"Do you understand me?" demanded Bre when she had finished her lecture. The river was perhaps a quarter of a mile ahead. As far as Reg could see, there were still no signs of habitation - except for the ubiquitous column of smoke.
"What? Oh, yes. Of course."
"I don't know why I bother. People like you always make fools of themselves anyway. It won't matter how hard I try to train you."
"If you're so disdainful of those of us who like to live out on the plains, why don't you just stay in Vorti when we get there? Or, better yet, go back to Fels, where you came from. I'm sure not many of us would miss you."
If Reg's words bit as deeply as he hoped they would, Bre gave no indication of it. Instead, she said, "I can't go back to Fels. No matter how much I might want to."
"Because if I did, I'd be thrown into prison or a labor camp."
"What did you do?"
"I fell in love."
"And that's a crime in Fels?"
"Only if you fall for the wrong person, and are stupid enough to believe he feels the same way about you."
"I'm sorry," said Reg. "I didn't know."
"Of course you didn't! How could you, living in your idyllic little world, where if you fall in love with someone, you just get married? It isn't like that in the cities. Everywhere except Vorti, where it's been outlawed, there's the matter of class differences to be considered. Except in the most extraordinary of circumstances, nobles don't marry commoners. They use them."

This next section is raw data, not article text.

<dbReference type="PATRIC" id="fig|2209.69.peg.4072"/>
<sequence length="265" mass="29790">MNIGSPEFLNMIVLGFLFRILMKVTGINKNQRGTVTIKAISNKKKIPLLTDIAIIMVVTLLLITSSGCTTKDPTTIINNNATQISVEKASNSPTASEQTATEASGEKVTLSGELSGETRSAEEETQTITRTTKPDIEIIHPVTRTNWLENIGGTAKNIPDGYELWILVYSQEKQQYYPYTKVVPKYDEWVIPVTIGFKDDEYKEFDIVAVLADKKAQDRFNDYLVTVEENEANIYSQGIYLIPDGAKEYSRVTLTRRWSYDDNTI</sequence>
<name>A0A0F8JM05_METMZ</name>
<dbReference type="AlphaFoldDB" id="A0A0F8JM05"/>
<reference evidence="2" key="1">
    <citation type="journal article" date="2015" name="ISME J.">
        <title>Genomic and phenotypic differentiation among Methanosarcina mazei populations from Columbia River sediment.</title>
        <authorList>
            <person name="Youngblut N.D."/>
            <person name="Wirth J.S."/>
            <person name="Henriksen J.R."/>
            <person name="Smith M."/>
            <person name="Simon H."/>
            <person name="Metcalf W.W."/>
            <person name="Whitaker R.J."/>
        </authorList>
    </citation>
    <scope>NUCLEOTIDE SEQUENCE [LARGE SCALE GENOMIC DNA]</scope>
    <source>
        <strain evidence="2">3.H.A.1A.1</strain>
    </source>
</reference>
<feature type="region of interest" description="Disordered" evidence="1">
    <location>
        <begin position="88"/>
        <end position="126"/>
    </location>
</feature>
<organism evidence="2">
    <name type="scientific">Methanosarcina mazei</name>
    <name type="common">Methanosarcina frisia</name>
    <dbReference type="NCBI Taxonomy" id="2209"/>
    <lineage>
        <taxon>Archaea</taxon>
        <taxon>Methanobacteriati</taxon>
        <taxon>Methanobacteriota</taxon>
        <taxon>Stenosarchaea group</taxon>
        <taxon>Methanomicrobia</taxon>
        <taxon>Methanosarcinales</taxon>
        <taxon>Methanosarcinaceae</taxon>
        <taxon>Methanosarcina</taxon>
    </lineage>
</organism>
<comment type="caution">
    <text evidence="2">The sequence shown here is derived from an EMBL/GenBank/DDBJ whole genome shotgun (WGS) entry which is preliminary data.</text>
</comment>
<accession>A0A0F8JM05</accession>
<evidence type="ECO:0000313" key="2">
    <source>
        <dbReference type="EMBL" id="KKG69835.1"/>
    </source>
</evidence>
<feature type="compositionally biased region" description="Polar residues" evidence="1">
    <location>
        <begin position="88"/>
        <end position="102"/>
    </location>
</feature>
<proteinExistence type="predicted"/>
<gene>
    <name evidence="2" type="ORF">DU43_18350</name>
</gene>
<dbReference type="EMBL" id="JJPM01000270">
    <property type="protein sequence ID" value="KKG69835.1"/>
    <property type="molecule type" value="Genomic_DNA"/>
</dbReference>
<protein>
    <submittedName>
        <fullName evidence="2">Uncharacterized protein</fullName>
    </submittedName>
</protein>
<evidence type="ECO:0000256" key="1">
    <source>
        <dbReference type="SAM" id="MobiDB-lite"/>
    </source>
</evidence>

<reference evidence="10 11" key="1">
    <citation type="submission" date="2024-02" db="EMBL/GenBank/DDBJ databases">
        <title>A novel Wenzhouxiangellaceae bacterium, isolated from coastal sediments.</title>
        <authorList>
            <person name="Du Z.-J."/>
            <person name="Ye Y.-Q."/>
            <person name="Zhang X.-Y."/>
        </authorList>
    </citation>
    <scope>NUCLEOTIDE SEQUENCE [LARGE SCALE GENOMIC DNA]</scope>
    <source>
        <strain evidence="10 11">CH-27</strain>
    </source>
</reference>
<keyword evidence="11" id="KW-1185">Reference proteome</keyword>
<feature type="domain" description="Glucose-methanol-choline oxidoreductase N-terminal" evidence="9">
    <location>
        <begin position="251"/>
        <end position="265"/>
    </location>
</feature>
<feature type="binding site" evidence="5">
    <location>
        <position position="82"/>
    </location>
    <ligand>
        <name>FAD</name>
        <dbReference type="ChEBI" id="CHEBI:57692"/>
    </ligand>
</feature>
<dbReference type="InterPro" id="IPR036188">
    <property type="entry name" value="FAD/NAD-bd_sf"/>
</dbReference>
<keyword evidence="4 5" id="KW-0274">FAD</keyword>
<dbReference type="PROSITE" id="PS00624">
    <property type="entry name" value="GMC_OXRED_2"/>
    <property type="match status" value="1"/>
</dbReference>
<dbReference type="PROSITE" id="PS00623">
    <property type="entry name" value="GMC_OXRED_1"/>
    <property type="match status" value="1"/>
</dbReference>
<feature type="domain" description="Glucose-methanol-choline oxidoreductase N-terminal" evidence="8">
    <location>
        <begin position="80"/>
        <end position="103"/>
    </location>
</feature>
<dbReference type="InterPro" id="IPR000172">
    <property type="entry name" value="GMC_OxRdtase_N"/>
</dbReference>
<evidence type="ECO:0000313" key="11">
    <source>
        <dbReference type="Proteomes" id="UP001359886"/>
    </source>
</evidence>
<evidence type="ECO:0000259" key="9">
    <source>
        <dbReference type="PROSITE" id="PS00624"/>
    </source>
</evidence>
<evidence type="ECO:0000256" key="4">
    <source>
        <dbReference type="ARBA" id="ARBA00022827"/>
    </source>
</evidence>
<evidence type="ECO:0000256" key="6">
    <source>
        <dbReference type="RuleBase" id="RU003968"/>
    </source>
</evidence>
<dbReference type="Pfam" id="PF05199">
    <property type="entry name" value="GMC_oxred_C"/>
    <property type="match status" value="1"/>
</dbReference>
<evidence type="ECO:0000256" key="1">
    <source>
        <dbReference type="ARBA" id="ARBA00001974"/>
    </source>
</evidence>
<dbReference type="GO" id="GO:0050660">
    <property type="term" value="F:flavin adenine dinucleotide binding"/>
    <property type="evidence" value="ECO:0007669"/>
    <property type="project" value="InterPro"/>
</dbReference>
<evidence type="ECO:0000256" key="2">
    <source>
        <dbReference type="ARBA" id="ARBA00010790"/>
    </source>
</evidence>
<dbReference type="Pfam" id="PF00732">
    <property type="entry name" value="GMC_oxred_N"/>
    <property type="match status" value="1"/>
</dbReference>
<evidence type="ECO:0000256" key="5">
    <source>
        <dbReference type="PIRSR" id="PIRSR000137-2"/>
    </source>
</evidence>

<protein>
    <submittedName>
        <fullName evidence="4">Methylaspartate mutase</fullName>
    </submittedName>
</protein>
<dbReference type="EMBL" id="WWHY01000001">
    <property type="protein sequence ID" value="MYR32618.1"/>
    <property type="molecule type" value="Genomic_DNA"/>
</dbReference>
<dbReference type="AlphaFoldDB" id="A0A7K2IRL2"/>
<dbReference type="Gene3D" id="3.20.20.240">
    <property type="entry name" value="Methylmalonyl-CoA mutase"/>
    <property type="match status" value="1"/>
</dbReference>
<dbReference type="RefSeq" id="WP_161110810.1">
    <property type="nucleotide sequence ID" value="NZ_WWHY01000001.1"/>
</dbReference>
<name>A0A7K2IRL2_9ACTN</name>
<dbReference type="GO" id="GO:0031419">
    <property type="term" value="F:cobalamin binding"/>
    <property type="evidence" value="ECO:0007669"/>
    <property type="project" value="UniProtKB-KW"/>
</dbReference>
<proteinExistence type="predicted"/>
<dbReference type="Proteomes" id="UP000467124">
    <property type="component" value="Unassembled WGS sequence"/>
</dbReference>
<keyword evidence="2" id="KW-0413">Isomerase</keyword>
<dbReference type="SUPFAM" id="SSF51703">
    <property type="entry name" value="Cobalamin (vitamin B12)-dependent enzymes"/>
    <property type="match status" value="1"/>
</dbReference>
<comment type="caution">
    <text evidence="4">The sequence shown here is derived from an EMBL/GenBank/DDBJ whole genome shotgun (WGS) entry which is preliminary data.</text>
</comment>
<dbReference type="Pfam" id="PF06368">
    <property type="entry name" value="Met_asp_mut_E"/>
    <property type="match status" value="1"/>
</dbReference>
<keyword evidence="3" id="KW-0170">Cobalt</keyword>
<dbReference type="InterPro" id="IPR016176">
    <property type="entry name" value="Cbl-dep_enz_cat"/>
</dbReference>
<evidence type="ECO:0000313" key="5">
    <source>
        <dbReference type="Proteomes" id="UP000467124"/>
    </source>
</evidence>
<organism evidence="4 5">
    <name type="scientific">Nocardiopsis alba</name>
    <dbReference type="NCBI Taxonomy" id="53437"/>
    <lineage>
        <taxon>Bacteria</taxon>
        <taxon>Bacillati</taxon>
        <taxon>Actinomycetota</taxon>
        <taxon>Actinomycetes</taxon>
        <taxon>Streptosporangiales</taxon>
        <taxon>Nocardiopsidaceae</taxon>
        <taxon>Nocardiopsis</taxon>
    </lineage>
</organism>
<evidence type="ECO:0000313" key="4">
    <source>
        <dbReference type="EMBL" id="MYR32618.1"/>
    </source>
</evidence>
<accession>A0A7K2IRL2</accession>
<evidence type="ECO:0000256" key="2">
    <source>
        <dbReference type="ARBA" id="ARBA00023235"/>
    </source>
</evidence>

"Is that what happened to you?" asked Reg, treading cautiously. He was more sensitive than she gave him credit for.
Bre told him the whole story, unlikely audience that he was. She had become smitten with Uti, the middle son of the landowner who controlled the farm her father worked on. Uti brought her to the main house as a maid, thinking to make her his mistress. She resisted his advances for nearly a year, until she managed to extract from him a promise to wed her in the spring. Then she made the mistake of letting him into her bed. After only one night, he had her dismissed from service and sent back to her father's farm. When she tried to press her claim to marriage, Uti denied everything and the landowner branded her a whore. Ebb came to her defense and lost his place on the farm as a result. Both were warned that if they didn't leave Fels immediately, never to return, the guards would come for them. Uti's father, who was on the king's council, was one of King Yax's most trusted advisors, so his threat was not an idle one.